2016 Cultural Summit highlights Oshawa’s achievements

Photo by Trusha Patel

Catherine Richards, Manager of Culture and Central Recreation Services gives an overview of what more is to come in 2017.

Oshawa is making a name for itself in the arts and culture communities.

That’s the message Oshawa mayor John Henry delivered at the 2016 Cultural Summit, an annual event organized by the City of Oshawa to provide updates regarding the city’s activities regarding arts, culture, and heritage in the past year.

“Oshawa has been in the shadow of Toronto for so long,” Henry said, noting 2016 has been a year of achievements for the city.

Among the highlights, according to the 2016 Cultural Summit achievements and highlights guide:

  • More than 6,000 attendees for the 2016 Peony Festival, an event where 300 to 400 different types of peonies were displayed, along with live music, food, and gardening seminars.
  • More than 1,400 people attended Concerts in the Park, a free outdoor concert at Memorial Park, in which 14 bands performed.
  • There were also seven local organizations that partnered with the city for Culture Squared, an event that hosts an artists marketplace at Civic Square for individuals and enthusiasts interested in arts, culture, and heritage. This year’s partners were Oshawa Museum, Oshawa Public Libraries, LivingRoom Community Art Studio, Ontario Regiment Museum, Oshawa Senior Citizens Centre, Oshawa Little Theatre, and Oshawa Art Association.

“We work with so many local organizations, almost too many to even speak about,” said Catherine Richards, Manager of Culture and Central Recreation Services.

Culture Squared also had more than 30 performers, musicians, and bands this year, with 90 per cent being local groups.

This year there were more than 40 festivals and events held across the city. Eight city-run events included Oshawa Celebrates, Peony Festival, Canada Day, Culture Square, Concerts in the Park, Tree Lighting, Deck the Halls, and Doors Open.

Nineteen sites participated in the 2016 Doors Open event, including three new ones, which were Pine Ridge Model Train Club, Lakeridge Health Oshawa LHEARN Centre, and Science and spectacle – Walking Tour through Alexandra Park.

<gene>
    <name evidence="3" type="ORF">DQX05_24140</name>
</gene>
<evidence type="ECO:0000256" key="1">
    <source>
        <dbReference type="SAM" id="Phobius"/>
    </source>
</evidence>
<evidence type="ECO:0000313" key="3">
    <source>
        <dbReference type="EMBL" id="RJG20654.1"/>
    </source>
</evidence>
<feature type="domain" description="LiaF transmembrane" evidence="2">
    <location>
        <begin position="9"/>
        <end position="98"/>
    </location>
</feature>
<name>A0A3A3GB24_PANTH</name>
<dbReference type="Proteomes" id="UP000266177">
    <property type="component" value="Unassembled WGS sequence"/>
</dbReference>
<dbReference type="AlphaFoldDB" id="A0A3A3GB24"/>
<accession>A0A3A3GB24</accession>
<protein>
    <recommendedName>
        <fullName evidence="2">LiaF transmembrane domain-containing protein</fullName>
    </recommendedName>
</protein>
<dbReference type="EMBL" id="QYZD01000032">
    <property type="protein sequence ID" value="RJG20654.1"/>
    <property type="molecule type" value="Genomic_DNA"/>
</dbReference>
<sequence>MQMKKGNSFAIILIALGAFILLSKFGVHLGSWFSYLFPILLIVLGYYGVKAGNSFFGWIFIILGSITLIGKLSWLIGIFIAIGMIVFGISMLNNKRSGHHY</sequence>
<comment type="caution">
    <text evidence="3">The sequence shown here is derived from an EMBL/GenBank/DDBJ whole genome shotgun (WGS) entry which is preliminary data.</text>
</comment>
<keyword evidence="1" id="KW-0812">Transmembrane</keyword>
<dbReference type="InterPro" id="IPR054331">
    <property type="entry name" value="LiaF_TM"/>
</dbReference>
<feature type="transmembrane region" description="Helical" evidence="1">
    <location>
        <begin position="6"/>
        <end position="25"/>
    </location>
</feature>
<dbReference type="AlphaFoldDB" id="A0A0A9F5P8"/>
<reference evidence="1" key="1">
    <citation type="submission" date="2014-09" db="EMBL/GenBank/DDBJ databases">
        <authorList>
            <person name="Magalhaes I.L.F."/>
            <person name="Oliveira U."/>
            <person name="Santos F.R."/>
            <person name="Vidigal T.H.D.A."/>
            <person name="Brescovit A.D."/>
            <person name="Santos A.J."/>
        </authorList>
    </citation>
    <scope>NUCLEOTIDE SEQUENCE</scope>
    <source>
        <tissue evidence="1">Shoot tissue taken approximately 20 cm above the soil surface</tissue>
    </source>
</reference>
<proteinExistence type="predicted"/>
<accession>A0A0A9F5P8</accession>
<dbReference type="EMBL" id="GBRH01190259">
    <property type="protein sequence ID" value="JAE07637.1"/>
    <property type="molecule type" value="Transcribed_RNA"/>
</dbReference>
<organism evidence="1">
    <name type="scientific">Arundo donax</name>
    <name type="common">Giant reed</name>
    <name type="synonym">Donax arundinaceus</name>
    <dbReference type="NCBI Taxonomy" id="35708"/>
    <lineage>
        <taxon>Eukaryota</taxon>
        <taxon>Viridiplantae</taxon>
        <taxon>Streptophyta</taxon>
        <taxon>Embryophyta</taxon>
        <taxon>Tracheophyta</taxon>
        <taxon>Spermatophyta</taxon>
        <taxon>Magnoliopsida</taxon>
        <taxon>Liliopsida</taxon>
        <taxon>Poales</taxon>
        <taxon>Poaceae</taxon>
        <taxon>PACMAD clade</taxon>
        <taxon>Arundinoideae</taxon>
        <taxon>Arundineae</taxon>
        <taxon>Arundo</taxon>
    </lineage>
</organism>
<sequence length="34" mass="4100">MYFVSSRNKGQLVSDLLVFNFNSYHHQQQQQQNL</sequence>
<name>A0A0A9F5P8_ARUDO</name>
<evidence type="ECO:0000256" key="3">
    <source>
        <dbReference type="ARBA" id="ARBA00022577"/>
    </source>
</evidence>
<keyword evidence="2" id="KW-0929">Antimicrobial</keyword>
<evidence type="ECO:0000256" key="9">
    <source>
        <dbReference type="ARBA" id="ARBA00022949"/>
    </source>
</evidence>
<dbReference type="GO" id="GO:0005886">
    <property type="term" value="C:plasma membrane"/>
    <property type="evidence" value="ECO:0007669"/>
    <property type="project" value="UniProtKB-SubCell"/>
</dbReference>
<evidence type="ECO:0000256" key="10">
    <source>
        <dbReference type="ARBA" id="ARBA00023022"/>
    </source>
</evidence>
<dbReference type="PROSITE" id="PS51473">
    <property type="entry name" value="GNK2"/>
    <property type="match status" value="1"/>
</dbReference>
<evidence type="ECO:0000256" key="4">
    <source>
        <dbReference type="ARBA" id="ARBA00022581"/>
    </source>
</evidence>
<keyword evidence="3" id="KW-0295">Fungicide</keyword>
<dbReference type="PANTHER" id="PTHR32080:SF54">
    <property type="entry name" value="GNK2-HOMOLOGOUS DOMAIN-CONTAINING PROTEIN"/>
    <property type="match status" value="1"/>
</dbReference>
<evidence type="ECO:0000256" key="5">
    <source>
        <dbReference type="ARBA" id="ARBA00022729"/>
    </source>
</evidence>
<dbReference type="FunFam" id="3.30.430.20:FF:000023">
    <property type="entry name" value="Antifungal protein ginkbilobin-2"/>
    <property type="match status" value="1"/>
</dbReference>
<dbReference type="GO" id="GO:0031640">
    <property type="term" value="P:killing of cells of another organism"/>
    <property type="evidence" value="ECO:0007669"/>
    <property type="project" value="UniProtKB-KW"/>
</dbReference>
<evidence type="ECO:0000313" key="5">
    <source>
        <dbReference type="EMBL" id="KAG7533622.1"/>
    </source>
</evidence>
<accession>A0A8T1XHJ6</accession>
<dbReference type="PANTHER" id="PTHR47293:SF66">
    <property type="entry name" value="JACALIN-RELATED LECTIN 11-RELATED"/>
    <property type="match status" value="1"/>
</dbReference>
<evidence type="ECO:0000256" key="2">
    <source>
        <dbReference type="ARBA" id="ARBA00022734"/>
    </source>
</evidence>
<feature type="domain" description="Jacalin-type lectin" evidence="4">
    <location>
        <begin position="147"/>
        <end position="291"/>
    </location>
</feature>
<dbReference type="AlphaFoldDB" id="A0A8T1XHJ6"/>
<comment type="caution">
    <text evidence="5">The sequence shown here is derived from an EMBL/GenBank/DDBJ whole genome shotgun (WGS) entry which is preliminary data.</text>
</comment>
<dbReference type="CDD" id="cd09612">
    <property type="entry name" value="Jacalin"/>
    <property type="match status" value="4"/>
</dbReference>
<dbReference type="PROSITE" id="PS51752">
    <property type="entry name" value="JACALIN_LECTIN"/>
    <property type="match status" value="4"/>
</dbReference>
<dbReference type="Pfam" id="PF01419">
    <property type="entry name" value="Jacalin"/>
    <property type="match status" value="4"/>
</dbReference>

Oshawa showed its support for art by displaying four new public art pieces, one community mural at Civic Square, and three pianos – at City Hall, Northview Community Centre, and South Oshawa Community Centre.

Yolanda Beasley, an Oshawa resident who directed and acted in her own movie filmed in Oshawa, also screened her film’s trailer for the first time during the Cultural Summit.

“The (Oshawa) city has definitely helped me a lot in my journey,” said Beasley.

Durham College’s faculty of Media, Art and Design also teamed up with Cultural Collaborations for Civic Square collaboration, Arts Resource Centre (ARC) Window Installation, and a Civic Square Banner partnership with RMG.

DC students and the city engaged the community to design and select a mural which is now located at Civic Square. Students will also be creating artwork to celebrate Canada’s 150th anniversary, and the artwork will be installed on the ARC windows next year May. There will also be an installation of five ‘Culture Lives Here’ banners, which lead up to Civic Square and RMG.

The presentation also included a brief list of priorities that will be focused on in 2017. According to Richards, the collaboration with Durham College, 150th Anniversary of Canada, public art community, event planning guide, partnership development, and the collaboration with the cultural leadership council are some activities that will be worked on next year.

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Trusha Patel is a second-year journalism student at Durham College. She enjoys writing about campus, entertainment, and Op-Ed for The Chronicle. Trusha is an avid reader who loves hiking and travelling to new places. She hopes to cover entertainment, fashion, and lifestyle stories for a Canadian magazine.

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